At a Tribeca Gallery, Paintings to Quiet the Visual Noise of Urban Life

Zsofia Schweger and, at right, one of her paintings now on view at Sapar Contemporary, Library 2. Photo: courtesy of Zsofia Schweger

Posted
Nov. 12, 2017

Those seeking a visual cleanser would do well to stop by Sapar Contemporary on North Moore Street and take a look at the paintings of a young and highly disciplined artist named Zsofia Schweger.

Like other reductive painters, Schweger's works are offerings of lucidity, with shapes, subdued colors and composition painstakingly made simple. Unfettered by detail, we can focus on the essence of the subject before us. It invites us in, and we have the pleasure to bring to it what we like.

Schweger, 28, grew up in Hungary and came to the U.S. to attend college. An earlier project dealt with domestic scenes remembered from childhood. Although that territory has been much mined by artists whose lives have been uprooted and planted somewhere quite different (Schweger now lives in London), the artist has evidently honed her style to create the paintings now at Sapar.

The subject here is a library and it is based on a real one at the University College London that Schweger frequented as a student at the Slade School of Art. (There are also two lovely paintings of other interiors in the show— the artist's apartment and a hallway.)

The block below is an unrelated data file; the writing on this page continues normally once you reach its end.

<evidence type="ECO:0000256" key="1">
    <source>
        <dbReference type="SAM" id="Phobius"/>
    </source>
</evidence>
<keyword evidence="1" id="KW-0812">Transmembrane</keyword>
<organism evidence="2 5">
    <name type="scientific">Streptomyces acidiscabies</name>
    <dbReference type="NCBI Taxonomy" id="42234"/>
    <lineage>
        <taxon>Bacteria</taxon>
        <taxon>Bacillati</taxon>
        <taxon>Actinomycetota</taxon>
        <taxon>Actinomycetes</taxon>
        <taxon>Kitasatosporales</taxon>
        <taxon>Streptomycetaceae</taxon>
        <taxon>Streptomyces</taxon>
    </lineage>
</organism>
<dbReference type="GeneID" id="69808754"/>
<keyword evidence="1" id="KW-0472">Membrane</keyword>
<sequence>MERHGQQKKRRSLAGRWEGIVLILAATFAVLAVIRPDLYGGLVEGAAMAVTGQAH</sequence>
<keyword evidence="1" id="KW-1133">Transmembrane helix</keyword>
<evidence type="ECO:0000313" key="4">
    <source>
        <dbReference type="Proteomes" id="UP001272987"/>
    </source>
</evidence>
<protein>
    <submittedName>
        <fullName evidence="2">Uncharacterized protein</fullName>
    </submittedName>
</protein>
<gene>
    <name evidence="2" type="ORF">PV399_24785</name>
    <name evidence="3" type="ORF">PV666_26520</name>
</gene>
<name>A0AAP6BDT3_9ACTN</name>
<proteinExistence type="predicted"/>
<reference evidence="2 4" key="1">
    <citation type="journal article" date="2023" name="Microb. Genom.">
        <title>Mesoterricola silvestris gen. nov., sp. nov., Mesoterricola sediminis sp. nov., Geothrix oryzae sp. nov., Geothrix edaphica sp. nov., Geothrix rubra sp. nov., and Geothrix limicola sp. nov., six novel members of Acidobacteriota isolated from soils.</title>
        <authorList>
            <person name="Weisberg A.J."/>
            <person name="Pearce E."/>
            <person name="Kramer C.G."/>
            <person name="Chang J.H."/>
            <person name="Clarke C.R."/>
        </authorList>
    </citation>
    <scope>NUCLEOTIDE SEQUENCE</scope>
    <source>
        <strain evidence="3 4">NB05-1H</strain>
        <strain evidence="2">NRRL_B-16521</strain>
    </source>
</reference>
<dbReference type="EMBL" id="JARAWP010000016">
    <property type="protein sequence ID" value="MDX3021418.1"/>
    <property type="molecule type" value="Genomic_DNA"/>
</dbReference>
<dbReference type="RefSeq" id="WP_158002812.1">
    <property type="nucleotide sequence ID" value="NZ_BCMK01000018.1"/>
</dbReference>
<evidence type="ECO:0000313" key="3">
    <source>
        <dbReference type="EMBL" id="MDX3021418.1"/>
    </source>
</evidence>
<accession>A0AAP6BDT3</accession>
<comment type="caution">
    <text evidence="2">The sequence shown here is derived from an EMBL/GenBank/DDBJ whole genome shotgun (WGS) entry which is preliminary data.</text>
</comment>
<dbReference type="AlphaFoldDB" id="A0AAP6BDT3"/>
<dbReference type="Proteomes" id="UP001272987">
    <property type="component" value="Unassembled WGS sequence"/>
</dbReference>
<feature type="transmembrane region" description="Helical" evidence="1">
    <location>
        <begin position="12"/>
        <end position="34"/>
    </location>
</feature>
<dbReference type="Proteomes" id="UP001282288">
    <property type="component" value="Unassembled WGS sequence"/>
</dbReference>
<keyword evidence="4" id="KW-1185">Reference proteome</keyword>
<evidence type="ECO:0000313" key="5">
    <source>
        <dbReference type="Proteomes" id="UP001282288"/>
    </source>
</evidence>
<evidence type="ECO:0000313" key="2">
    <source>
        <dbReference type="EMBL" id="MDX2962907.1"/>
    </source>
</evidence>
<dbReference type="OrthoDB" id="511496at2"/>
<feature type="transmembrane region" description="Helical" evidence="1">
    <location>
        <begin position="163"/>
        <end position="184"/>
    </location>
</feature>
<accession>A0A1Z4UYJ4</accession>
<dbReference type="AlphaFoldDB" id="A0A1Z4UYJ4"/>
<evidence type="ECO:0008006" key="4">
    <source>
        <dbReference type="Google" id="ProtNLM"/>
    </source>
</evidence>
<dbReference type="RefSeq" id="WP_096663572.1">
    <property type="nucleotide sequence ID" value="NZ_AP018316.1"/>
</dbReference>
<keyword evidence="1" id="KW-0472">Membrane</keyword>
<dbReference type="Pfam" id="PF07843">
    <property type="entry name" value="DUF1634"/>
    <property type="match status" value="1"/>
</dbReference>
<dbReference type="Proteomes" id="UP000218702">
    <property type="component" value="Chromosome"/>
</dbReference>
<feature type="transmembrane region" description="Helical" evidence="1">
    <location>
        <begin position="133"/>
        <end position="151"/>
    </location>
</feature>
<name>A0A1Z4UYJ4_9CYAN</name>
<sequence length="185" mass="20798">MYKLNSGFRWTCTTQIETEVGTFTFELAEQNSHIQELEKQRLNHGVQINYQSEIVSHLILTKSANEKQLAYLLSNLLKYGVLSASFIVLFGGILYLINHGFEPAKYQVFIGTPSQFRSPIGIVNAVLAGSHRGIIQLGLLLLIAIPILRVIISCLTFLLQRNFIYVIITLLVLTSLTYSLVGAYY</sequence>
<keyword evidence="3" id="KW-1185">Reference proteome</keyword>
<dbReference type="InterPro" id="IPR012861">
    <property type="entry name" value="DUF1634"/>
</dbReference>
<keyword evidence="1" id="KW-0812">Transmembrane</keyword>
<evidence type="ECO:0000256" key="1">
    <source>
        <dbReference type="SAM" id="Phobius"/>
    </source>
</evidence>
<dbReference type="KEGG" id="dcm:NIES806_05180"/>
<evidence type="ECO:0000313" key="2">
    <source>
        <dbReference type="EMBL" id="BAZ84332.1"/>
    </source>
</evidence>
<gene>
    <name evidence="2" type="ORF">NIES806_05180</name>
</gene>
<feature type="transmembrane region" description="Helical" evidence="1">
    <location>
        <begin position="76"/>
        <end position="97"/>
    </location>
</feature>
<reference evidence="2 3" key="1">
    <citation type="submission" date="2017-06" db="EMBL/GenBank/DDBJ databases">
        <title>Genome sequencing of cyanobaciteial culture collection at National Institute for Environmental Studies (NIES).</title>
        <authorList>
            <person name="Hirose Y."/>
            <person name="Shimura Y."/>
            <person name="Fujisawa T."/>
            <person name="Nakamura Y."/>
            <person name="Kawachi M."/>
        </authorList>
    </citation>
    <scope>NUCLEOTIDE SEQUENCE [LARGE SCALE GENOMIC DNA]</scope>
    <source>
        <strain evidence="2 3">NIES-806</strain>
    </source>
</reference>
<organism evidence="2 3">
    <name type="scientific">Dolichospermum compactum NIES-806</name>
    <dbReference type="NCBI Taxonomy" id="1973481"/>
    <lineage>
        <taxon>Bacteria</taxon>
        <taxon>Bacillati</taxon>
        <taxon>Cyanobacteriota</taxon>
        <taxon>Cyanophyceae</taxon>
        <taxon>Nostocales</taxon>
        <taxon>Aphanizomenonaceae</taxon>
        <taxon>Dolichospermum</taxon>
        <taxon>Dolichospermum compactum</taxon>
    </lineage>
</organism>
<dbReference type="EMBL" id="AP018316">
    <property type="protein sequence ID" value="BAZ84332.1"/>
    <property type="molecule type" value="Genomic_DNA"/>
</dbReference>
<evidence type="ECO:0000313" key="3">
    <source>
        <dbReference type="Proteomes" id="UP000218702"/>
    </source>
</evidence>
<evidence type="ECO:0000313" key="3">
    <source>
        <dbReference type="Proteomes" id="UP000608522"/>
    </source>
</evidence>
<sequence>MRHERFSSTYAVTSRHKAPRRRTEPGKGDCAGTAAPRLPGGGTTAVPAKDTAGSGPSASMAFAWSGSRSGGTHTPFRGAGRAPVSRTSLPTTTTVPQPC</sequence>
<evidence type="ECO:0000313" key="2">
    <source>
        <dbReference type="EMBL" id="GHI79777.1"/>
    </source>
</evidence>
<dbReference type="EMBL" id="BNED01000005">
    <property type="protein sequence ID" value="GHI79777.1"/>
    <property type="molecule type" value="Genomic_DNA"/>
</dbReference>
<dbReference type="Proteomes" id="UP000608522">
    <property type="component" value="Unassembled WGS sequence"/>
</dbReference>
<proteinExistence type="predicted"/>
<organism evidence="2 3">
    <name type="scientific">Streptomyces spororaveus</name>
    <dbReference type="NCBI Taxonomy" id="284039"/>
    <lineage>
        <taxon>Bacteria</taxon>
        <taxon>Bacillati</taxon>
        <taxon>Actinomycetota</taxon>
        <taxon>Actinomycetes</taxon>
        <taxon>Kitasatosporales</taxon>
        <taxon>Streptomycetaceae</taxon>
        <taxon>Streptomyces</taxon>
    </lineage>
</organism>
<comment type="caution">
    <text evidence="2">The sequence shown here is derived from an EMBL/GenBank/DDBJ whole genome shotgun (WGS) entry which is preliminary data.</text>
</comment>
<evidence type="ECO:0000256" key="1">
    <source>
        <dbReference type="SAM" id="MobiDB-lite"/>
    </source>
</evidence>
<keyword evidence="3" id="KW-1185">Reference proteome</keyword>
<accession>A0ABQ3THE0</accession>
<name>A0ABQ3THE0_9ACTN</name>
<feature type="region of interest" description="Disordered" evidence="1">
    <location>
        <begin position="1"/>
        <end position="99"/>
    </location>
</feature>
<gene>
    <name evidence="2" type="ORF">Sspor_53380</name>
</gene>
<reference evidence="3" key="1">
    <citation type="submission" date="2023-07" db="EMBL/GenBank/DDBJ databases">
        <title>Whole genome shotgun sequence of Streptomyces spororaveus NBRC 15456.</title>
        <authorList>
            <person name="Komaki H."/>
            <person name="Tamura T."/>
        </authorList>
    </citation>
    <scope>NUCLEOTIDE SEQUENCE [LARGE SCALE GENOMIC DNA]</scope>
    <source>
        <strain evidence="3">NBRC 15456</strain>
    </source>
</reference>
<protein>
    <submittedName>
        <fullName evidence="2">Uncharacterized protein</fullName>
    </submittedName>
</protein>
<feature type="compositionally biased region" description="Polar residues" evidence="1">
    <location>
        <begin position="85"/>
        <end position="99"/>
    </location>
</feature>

“Libraries are taken for granted,” notes Nina Levent, co-owner of Sapar Contemporary. “It's very easy to stop valuing them and to overlook that they are standing on centuries of acquisition of knowledge.”

In today's political climate, with its increasingly dangerous tendency toward ignorance, the library reminds us, she says, "that to value knowledge is now particularly meaningful."

Schweger may or may not want to remind of this frightening trend. On her canvases, we see bookcases lined with untitled volumes, along with those familiar wooden tables and chairs common to libraries. The dozen or so muted colors repeated on the bookshelves, so lovingly and exactingly painted, create a feeling of comfort. One can hear the silence in these rooms, feel the anticipation of opening the single volume sitting on a table, or maybe recall a moment when we, too, looked up from reading to glance out a window.

There are only eight paintings in this show, called "Cataloguing Time," but together they offer a delightful respite from the visual noise of urban life. If Schweger indeed aimed to soothe, so she has.

"Cataloguing Time" is on display until Jan. 5 at Sapar Contemporary, at 9 North Moore St. The gallery is open Tuesday through Saturday, 12-6 p.m.